Nature Morte sets the stage for Neeraj Patel’s newest large-scale paintings in “extremes of ruin and utopic excisions” where it reveals motifs of faults, glitches, and errors resembling those found on digital devices. Accompanying these will also be Patel’s distinct work of paper reliefs and multilayered metal “paintings” from recent years. The depiction of “Industrial Landscapes” was inspired by the ruined and repurposed industrial architecture around Baroda. Metal pipes, Escher-esque stairs, and parts of construction cranes are entangled in a weave of layered perspectives, becoming snapshots of abandoned spaces.

RAGHU RAI, Self-Portrait with wife, Gurmeet, New Delhi, 1992, pigment print, 27.4 × 76.2 cm. Courtesy the artist. 

Jan 20–Mar 2
Raghu Rai: Photographed

Celebrating the lengthy career of the multi-award-winning photographer and photojournalist Raghu Rai, the exhibition comprises photographs taken by friends, family, colleagues and self-portraits of Rai that span 60 years. Innovative use of shadows and reflections elevate the mundane while firmly integrating the photographer’s presence in his birthplace of Jhang during the British Raj's rule, a present-day Pakistani city, and the lives of his loved ones. Photographs are captured entirely in black and white, showcasing stark moments that reveal the many triumphs of India’s most influential photographer.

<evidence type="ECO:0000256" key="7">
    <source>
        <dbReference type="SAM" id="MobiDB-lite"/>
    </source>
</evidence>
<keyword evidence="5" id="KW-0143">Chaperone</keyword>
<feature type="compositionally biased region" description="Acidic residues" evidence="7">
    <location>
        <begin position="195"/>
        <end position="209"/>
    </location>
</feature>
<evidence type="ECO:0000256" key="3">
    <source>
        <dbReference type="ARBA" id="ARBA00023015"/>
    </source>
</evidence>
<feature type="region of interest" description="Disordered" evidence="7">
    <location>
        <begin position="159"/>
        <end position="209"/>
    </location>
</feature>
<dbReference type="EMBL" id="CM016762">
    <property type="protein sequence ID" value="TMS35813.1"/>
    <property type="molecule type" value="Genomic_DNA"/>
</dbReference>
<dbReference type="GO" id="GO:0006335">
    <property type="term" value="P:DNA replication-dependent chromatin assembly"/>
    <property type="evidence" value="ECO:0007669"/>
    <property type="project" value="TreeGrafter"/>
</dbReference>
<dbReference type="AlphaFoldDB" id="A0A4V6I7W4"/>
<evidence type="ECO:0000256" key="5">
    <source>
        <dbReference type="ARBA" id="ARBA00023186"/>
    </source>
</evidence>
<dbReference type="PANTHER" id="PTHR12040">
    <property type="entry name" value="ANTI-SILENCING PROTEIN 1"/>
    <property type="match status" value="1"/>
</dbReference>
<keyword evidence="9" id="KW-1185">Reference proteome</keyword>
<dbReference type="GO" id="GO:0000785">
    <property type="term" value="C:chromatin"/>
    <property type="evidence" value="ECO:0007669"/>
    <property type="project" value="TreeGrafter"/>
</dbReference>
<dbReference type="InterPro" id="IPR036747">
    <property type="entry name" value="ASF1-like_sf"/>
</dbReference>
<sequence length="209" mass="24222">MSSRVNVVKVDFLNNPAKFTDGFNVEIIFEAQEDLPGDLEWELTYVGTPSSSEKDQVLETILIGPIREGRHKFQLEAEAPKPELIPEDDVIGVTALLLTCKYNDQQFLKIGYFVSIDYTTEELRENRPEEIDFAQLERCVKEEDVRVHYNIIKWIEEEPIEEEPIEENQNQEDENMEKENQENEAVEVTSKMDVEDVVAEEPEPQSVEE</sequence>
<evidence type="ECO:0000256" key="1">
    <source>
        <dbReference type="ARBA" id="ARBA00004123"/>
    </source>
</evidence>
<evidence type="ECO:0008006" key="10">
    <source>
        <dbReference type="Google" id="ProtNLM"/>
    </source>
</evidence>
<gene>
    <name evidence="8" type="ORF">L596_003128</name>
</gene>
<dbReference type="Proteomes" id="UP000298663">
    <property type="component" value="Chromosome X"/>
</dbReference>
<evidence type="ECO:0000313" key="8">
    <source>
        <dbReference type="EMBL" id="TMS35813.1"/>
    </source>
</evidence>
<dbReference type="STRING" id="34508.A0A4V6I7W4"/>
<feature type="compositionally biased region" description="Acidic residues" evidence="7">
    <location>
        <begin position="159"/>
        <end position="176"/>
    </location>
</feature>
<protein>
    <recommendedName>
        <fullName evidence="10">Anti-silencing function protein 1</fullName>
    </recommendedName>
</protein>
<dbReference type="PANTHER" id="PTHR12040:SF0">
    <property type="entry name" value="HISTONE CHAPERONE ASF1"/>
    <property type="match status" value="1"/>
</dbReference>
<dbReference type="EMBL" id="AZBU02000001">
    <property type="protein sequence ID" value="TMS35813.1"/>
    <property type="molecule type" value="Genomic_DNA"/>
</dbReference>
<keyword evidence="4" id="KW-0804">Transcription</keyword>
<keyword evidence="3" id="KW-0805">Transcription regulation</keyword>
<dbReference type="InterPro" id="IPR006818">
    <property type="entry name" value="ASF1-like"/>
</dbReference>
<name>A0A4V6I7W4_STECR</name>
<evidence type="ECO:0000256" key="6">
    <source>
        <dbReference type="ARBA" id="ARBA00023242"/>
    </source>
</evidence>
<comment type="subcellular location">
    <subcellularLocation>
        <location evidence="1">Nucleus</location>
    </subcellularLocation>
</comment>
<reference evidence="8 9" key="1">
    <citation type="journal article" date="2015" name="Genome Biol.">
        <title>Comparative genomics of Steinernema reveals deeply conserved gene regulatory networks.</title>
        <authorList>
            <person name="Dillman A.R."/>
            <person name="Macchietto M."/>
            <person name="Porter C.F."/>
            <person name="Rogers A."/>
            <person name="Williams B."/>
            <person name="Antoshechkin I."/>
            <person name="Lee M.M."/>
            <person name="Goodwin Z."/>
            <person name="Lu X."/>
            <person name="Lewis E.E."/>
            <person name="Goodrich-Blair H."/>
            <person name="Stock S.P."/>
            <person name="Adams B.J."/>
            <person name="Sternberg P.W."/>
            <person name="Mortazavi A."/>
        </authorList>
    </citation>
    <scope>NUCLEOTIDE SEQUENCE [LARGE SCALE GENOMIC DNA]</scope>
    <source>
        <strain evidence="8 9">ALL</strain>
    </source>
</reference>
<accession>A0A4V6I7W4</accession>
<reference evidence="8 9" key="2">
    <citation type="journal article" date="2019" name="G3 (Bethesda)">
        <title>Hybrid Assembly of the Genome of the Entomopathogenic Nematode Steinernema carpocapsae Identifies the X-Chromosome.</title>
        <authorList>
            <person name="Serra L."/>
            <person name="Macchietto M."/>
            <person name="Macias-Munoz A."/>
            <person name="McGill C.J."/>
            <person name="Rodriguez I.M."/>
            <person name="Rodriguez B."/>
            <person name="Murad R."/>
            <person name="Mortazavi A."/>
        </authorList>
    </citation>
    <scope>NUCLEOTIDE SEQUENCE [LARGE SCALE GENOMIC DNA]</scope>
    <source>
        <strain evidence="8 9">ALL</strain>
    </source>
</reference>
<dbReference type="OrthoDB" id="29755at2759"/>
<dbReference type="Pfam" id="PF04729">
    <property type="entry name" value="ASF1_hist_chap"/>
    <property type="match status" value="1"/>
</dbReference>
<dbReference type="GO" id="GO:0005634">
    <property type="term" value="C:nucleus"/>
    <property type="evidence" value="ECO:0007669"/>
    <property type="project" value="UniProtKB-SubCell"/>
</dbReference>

ZAAM ARIF, A Crisis in Summer, 2023, oil on linen, 168 × 200 cm. Courtesy the artist and Vadehra Art Gallery. 

Jan 30–Mar 1
Zaam Arif: Waking Dream
Vadehra Art Gallery, D-53 Defence Colony

“Waking Dream” is the first solo exhibition by the Houston-based Pakistani artist Zaam Arif in India, hosted by Vadehra Art Gallery. The show features 12 oil paintings that explore the human experience and the connections between memory and identity. Arif is a self-taught artist in a family of painters, and his powerful figurations are drawn from familiarity and strangeness. Cinematic compositions often feature surrealistic scenes of exterior-spliced interior spaces, with protagonists ridden with existential ennui, often captured in stillness and quietude.